True or false: To become a prolific writer, you must learn to write fast.
It’s commonly believed that to become a more productive writer, you need the mental equivalent of a speed-up pill that allows you to race through your writing projects. In fact, productive writing does not necessarily involve writing faster.
If we divide writers into tortoises and hares, I’m a tortoise. I write relatively slowly. Throughout my first decade as a professional writer, I averaged two to three pages a day. Yet in that time, besides teaching writing and coaching individuals on their writing, I published four books, eleven audiotapes, more than a hundred magazine articles, eight short stories, and probably completed at least a third again more material that didn’t make its way into print. At some point during my second decade as a professional writer, I increased my output to three to four pages a day. But I would still have been able to meet deadlines and watch more published works pile up if that increase hadn’t happened.
Do the math: Just two pages a day in a year, 365 days, yields 730 pages, the equivalent of two or three books, hundreds of blog posts, or dozens of magazine articles. It’s the consistency that makes you prolific, not being fast. And how do you achieve that consistency?
- You’re able to start (and finish) writing whether you feel ready or not
- You make the best use of your time – and you may not need as much as you think
- You understand how to recognize and channel energy and enthusiasm, and
- You know enough about yourself to be able to fashion a creative process that’s uniquely suited to you
It’s that last factor that has offered the greatest surprise and delight to writers I’ve taught and coached. Most people assume that writing has to be done in some standard way, and this trips them up. A talented psychic once told me, “I really ought to write a book. People keep coming back to my classes because they love the way I present the material. But I just can’t see sitting down for so long and writing the thing.”
“Aha,” I said. “You don’t have to sit down to write it.”
“You don’t?” she asked.
“No,” I said. “You could write it standing up or walking around or even, most of it, while you’re teaching your classes.”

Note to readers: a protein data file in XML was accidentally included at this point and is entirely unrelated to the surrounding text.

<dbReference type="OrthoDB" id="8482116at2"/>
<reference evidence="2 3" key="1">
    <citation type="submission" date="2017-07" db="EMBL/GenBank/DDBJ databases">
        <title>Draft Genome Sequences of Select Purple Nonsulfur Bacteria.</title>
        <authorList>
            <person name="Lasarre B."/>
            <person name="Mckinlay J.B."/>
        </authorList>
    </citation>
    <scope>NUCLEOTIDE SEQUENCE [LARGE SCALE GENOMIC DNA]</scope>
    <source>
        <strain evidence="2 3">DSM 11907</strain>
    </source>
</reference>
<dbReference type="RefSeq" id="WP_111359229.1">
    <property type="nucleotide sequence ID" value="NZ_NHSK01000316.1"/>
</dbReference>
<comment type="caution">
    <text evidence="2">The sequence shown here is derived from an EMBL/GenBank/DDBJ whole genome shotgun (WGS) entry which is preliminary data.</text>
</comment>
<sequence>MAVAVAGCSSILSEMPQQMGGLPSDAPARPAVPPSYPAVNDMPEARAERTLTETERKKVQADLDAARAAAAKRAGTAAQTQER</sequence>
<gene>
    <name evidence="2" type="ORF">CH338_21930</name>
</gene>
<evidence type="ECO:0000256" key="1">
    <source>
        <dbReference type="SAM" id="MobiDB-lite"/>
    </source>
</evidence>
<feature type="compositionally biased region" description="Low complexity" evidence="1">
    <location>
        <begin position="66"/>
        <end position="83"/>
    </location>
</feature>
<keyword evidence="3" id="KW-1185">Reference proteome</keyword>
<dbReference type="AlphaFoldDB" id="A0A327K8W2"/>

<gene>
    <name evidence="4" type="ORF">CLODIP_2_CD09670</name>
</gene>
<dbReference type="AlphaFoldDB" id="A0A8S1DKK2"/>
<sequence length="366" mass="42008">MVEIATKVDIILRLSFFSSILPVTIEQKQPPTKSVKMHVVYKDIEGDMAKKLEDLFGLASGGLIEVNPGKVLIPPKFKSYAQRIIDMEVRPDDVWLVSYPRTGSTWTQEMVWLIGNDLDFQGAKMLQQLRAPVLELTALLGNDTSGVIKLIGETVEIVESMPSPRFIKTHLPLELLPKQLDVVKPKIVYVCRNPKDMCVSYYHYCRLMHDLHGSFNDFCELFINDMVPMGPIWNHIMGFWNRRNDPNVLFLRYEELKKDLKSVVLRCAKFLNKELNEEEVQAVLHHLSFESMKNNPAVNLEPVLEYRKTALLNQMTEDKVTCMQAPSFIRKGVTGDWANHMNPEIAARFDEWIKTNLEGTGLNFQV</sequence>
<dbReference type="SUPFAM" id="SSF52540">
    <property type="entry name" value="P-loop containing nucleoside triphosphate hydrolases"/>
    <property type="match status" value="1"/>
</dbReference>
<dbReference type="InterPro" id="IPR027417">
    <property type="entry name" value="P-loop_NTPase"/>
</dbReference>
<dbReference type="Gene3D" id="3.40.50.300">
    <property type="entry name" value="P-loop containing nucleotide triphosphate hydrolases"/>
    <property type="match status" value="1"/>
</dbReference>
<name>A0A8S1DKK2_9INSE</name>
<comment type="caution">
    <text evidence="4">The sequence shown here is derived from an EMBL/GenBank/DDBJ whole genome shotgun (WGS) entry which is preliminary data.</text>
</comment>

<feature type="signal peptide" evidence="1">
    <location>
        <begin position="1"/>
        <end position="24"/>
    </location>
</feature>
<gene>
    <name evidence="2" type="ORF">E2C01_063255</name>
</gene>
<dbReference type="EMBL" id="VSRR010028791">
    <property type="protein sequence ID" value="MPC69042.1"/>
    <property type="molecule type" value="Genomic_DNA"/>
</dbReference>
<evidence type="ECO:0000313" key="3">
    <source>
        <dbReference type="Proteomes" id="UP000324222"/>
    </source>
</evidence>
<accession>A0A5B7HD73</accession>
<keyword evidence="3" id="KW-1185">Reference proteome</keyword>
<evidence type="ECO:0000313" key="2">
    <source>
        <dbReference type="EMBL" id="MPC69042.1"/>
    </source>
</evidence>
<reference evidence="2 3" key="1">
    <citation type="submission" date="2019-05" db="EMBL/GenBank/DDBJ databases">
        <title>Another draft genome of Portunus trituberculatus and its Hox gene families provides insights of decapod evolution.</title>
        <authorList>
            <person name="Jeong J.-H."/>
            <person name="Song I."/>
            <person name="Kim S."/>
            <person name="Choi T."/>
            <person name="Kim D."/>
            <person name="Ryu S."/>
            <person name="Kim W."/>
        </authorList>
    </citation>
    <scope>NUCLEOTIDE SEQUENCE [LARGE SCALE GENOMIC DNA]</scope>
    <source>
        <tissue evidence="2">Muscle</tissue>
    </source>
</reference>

“Really?” She was excited.
Similarly, a consultant described to me a book she was determined to write. “As soon as I can clear out my schedule, I’m going to get started,” she said. “Wait a minute,” I said. “Are you the type of person who can only work on one project at a time, or do you habitually work on many things at once?”
She didn’t even have to think about it. “I’m very good at juggling projects,” she replied.
“So why are you assuming that the thing to do is to clear out your schedule?”
“Oh,” she said. “Hmm. You’re right. I can let the book be one of the many plates I have going in the air at once.”
The rest of this course will help you reexamine your expectations so you can keep those that are sound and discard the ones that are based on myths or fallacies about writing. My overarching principle here is that the secret of productive writing is striking a balance between discipline and inspiration. Discipline and inspiration.
If your writing process includes the only discipline, it’s not alive. It’s bound to be missing the magic it could have. If it includes only inspiration, however, the quantity of your writing is probably nowhere near what you’d like it to be.
With both discipline and inspiration, you’ll be able to leap beyond the apparent constraints of time and energy to stun your readers with works that showcase your unique mix of talents.
Ready? In the next lesson, we discuss the space and time elements of writing.